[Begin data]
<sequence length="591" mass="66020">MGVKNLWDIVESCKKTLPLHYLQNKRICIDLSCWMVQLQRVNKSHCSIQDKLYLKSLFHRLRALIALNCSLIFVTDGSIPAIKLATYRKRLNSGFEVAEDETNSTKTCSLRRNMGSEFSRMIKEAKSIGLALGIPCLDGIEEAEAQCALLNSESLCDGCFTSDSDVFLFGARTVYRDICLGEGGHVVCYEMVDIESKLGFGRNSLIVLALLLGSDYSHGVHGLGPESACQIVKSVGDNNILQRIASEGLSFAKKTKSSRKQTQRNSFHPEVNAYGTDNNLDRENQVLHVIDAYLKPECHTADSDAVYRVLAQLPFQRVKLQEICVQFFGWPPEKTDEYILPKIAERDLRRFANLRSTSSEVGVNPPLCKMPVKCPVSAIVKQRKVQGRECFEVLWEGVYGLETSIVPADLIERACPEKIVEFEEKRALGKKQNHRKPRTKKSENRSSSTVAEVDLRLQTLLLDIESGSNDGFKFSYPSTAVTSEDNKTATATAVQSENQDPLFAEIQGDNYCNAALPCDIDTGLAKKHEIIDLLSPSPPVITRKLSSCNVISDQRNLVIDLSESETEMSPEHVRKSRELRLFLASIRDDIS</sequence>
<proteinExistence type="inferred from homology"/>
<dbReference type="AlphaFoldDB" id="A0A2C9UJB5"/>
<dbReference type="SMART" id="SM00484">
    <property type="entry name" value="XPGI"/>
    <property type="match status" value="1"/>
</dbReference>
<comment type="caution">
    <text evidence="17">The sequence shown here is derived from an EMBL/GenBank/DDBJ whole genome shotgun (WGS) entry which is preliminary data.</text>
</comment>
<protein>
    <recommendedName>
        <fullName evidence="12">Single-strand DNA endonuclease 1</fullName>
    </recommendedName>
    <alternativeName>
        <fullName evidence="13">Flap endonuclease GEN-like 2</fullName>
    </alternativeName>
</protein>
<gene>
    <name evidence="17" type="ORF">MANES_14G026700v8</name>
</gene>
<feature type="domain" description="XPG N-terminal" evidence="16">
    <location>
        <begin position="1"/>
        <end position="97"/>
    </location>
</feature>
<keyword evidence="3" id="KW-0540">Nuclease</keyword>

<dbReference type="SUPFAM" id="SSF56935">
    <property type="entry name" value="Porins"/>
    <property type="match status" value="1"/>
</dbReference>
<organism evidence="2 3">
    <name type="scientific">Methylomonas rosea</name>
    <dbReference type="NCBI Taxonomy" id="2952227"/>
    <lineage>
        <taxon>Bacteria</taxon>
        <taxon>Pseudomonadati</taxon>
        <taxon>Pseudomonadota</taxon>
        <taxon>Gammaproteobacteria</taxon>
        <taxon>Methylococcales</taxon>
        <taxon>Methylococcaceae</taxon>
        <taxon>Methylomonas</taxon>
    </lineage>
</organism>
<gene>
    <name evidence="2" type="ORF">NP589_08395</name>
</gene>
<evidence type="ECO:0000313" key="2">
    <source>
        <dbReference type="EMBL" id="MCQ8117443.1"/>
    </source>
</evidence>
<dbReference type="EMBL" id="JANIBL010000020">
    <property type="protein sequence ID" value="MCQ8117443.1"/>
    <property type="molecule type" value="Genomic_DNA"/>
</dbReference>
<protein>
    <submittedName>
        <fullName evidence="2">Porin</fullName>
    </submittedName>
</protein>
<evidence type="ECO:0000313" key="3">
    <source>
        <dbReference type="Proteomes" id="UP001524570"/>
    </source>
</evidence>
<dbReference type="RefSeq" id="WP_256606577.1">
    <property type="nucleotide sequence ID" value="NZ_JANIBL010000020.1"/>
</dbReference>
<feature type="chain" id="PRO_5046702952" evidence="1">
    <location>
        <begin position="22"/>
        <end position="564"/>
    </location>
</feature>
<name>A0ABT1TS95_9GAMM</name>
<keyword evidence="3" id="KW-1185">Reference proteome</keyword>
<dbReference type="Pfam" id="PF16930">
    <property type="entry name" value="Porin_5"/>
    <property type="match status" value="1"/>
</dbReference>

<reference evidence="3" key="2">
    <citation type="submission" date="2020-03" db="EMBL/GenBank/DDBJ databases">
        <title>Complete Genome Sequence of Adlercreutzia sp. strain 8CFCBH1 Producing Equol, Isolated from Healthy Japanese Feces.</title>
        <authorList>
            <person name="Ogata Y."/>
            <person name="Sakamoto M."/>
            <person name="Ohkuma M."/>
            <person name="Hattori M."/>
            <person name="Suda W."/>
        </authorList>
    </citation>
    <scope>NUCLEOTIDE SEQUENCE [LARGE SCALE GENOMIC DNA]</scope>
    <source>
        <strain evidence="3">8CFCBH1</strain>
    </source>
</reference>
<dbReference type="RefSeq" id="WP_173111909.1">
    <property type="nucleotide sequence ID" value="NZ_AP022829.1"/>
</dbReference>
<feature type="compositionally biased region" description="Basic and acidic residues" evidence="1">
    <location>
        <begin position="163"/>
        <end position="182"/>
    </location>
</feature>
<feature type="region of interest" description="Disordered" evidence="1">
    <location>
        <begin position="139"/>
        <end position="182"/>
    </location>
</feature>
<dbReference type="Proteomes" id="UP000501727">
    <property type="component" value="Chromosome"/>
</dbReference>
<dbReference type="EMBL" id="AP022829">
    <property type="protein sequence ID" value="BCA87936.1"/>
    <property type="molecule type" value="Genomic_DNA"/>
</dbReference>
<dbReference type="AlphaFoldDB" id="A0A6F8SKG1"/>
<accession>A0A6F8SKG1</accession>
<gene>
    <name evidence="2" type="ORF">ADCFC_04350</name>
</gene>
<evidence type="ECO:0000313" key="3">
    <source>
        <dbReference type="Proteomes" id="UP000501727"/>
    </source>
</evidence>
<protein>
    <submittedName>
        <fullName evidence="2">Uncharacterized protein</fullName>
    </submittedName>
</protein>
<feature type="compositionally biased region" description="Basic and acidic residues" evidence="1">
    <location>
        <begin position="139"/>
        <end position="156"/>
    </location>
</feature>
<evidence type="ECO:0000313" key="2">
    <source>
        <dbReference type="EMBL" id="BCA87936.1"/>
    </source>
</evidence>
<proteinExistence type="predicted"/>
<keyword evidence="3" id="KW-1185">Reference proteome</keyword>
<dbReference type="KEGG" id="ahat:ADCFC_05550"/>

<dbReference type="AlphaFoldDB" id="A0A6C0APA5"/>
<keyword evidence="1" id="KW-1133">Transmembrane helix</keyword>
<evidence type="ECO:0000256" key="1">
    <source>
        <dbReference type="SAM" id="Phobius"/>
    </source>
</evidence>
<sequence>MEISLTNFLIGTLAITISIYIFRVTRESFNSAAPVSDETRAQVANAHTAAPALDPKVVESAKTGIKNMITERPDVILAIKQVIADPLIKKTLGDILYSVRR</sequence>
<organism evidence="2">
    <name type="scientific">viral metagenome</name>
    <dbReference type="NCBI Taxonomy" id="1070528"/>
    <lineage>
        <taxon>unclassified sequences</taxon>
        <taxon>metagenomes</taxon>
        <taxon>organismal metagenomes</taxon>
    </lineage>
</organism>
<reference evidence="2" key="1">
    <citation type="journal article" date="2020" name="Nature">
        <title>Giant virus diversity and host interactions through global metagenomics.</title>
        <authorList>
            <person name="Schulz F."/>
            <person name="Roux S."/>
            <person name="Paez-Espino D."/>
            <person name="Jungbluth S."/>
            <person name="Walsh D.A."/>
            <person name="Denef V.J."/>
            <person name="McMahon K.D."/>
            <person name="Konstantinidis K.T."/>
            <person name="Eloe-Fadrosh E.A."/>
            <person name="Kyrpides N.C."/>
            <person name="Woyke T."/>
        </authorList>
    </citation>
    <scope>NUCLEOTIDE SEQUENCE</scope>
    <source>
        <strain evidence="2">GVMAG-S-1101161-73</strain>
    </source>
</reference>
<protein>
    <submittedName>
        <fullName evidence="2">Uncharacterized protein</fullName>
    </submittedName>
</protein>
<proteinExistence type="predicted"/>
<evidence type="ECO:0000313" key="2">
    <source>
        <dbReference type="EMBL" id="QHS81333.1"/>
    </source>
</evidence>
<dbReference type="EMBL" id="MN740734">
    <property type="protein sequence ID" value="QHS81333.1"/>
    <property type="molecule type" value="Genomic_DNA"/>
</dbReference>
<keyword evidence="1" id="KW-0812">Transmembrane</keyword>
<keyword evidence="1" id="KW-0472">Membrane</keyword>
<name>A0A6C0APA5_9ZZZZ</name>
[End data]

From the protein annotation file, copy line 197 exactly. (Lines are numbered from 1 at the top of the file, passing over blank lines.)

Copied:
        <dbReference type="EMBL" id="QHS81333.1"/>